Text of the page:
I finally saw Black Swan, and so did Ashley, right before the big holiday weekend. She had a lot to say about it, including the fact that Mila Kunis was really sexy. I thought that Winona Ryder didn’t get enough screen time. (It’s bullshit: she’s still a fantastic actress, but now every online story about her has to include the word “shoplift” somewhere [that was nine years ago, people], and she has to play a jealous ballet has-been with a mangled leg.) Both Kunis and Ryder, however, have to play second fiddle to the all-enveloping psychoses of Nina Sayers (Natalie Portman), the perfectionist who’s going to play the Swan Queen in her ballet company’s production of Swan Lake – that is, if her hallucinations don’t kill her first.
It’s certainly something new. It starts out with the same painful realism as Darren Aronofsky’s previous film, The Wrestler (2008), following its heroine back and forth from practices with sleazy ballet director Thomas (Vincent Cassel) to the apartment she shares with her beloved
smother mother (Barbara Hershey), a woman who cares just a little too much about her “sweet girl.” But as she keeps itching that rash on her back, and as she keeps suspecting that Lily (Kunis) is trying to steal her spotlight, Nina snaps and starts losing it. Black Swan turns into a record of her persecution fantasies, her “lezzy wet dream,” her imagined murders and suicides, and every other psychological dysfunction Aronofsky can cram into two hours.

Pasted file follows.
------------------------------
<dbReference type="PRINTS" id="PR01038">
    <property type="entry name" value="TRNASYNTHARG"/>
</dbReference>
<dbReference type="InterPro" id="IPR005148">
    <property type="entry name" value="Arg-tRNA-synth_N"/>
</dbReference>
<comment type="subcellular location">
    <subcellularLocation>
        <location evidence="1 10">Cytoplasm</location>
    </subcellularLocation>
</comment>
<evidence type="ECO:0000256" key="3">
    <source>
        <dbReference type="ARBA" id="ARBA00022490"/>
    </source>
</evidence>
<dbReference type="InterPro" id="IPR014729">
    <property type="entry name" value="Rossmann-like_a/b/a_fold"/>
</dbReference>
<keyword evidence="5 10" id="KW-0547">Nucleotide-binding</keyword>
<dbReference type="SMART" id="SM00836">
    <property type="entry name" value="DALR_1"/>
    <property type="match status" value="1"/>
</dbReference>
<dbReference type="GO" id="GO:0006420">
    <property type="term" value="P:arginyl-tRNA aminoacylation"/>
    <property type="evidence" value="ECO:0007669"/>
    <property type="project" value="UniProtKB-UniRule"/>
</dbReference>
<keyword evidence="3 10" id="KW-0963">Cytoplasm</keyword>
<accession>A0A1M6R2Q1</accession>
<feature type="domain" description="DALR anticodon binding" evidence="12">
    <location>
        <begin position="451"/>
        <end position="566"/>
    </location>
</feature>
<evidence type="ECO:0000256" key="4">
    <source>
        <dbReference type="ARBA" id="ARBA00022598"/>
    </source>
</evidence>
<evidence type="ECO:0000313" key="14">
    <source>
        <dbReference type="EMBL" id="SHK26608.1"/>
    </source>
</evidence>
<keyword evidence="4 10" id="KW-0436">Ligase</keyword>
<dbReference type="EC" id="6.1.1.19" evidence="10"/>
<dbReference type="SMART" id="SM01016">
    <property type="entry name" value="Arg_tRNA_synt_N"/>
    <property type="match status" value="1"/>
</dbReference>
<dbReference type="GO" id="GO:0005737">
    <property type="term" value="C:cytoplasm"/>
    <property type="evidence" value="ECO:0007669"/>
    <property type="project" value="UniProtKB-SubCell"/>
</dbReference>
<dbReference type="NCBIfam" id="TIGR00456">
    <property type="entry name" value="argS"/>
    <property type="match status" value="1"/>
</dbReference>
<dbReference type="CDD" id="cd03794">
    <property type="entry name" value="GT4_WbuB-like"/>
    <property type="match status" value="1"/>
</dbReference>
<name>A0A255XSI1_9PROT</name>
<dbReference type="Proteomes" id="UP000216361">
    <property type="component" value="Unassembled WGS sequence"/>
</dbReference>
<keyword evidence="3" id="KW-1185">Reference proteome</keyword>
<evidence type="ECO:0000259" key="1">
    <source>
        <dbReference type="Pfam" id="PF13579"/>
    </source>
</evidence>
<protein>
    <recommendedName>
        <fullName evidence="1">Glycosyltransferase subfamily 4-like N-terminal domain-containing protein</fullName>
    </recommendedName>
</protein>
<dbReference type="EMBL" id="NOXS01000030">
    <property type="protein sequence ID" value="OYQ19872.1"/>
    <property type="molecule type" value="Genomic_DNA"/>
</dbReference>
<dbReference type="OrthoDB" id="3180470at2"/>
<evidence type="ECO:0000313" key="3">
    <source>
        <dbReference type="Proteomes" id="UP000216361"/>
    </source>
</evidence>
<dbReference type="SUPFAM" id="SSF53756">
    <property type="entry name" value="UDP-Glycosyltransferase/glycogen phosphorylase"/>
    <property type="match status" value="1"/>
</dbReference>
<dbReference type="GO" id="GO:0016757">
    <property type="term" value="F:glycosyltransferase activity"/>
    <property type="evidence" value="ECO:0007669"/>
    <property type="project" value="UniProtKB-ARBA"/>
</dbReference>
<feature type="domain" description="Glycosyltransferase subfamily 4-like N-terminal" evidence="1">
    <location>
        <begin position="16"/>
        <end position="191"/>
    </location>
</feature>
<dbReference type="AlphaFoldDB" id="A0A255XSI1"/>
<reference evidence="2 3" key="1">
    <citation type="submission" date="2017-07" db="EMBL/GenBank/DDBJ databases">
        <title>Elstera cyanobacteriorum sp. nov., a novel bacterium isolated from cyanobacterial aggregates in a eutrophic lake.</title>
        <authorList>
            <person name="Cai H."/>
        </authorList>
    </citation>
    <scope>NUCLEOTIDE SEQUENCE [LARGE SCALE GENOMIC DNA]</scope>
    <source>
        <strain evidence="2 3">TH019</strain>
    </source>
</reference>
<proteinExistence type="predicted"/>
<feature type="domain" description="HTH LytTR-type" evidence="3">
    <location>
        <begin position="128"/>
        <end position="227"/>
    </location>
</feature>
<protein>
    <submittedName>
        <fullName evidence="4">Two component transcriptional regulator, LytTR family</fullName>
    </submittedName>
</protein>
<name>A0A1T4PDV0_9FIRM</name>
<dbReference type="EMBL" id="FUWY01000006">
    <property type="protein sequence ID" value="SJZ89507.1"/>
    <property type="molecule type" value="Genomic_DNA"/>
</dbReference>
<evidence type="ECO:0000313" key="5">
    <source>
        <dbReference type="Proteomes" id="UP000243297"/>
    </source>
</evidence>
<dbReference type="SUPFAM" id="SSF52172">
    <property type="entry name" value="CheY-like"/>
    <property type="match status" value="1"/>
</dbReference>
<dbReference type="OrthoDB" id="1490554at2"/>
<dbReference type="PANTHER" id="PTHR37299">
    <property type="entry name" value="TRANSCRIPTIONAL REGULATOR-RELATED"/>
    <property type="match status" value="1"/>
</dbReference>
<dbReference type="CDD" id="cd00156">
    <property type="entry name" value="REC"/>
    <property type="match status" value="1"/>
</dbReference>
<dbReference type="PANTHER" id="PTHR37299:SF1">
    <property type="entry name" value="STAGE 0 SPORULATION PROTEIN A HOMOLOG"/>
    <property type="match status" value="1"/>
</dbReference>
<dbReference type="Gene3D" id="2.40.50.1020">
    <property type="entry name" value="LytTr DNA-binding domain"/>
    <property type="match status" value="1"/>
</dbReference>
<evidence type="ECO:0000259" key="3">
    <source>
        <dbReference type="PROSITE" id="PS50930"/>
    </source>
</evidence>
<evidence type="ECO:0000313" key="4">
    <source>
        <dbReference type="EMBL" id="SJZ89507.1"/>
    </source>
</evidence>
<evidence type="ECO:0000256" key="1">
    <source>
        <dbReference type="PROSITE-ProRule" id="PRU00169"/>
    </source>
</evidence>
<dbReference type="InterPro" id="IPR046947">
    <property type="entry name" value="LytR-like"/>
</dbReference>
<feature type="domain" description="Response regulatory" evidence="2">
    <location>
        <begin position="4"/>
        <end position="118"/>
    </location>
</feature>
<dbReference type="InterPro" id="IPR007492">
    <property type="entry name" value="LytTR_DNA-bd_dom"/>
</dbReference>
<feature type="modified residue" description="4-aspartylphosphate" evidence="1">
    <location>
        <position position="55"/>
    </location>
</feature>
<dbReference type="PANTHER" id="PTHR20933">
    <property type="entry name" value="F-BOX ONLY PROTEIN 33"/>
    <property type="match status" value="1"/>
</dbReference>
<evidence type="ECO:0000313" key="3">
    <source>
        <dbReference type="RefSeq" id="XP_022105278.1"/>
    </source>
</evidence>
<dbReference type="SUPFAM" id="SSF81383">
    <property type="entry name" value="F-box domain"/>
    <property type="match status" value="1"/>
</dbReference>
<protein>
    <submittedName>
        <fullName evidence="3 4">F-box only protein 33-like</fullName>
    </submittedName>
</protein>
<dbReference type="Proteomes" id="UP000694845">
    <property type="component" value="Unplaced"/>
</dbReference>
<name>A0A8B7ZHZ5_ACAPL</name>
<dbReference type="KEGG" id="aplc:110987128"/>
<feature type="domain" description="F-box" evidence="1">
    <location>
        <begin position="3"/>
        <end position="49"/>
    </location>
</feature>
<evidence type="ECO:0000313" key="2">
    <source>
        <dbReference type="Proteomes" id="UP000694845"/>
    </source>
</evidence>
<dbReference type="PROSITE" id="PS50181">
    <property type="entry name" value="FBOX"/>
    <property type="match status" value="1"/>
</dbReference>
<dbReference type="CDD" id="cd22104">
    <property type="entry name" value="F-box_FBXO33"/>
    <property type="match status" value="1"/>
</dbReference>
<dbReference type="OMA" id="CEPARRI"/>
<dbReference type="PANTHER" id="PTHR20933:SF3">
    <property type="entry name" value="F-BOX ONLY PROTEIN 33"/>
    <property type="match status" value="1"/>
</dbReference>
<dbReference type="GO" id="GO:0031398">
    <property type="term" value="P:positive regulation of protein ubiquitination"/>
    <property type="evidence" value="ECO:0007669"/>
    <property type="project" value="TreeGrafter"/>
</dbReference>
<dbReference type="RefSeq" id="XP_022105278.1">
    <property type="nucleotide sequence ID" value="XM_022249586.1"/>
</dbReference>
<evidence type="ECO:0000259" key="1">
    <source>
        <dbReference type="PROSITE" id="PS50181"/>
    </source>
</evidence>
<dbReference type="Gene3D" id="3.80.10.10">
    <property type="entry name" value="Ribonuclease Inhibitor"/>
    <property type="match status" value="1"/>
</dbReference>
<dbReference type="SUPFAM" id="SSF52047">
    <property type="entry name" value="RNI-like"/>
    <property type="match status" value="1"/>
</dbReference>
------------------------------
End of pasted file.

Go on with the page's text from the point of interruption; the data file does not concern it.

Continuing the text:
Portman is incredible as she plays multiple sides of the same self-destructive diva, and Black Swan beautifully mixes observational details about her life and relationships with free-flowing visual sensuality; Aronofsky is clearly enamored with the look of blood against flesh, feathers, and tutus. However, as the film retreats into Nina’s head, it does wrong by its supporting cast, who become mere accessories to her madness – especially Cassel, who – although he excels at it – has little to do but stand around being lecherous and unethical. At least Kunis gets several scenes to steal, as does Hershey, who creepily channels Piper Laurie in Carrie.
But like Polanski’s Repulsion, from which it steals a few cues, this is a one-woman psychodrama about one hell of a crack-up. It’s never clear whether Black Swan‘s surreal visions – which also delve deeply into Cronenberg’s The Fly – will end up amounting to much, or if the lesson is just that art is madness, obsession leads to death, etc., etc., but it’s a gorgeous, brutal trip while it lasts, with some juicy insights about the fruits of sexual repression. You could say it’s All About Eve (or, more appropriately, Showgirls) in the ballet world – but with Nina as both Eve and Margo, a duality that culminates in a disturbing, amazingly weird reinterpretation of Tchaikovsky. With, as always, several pillows worth of feathers and buckets of blood.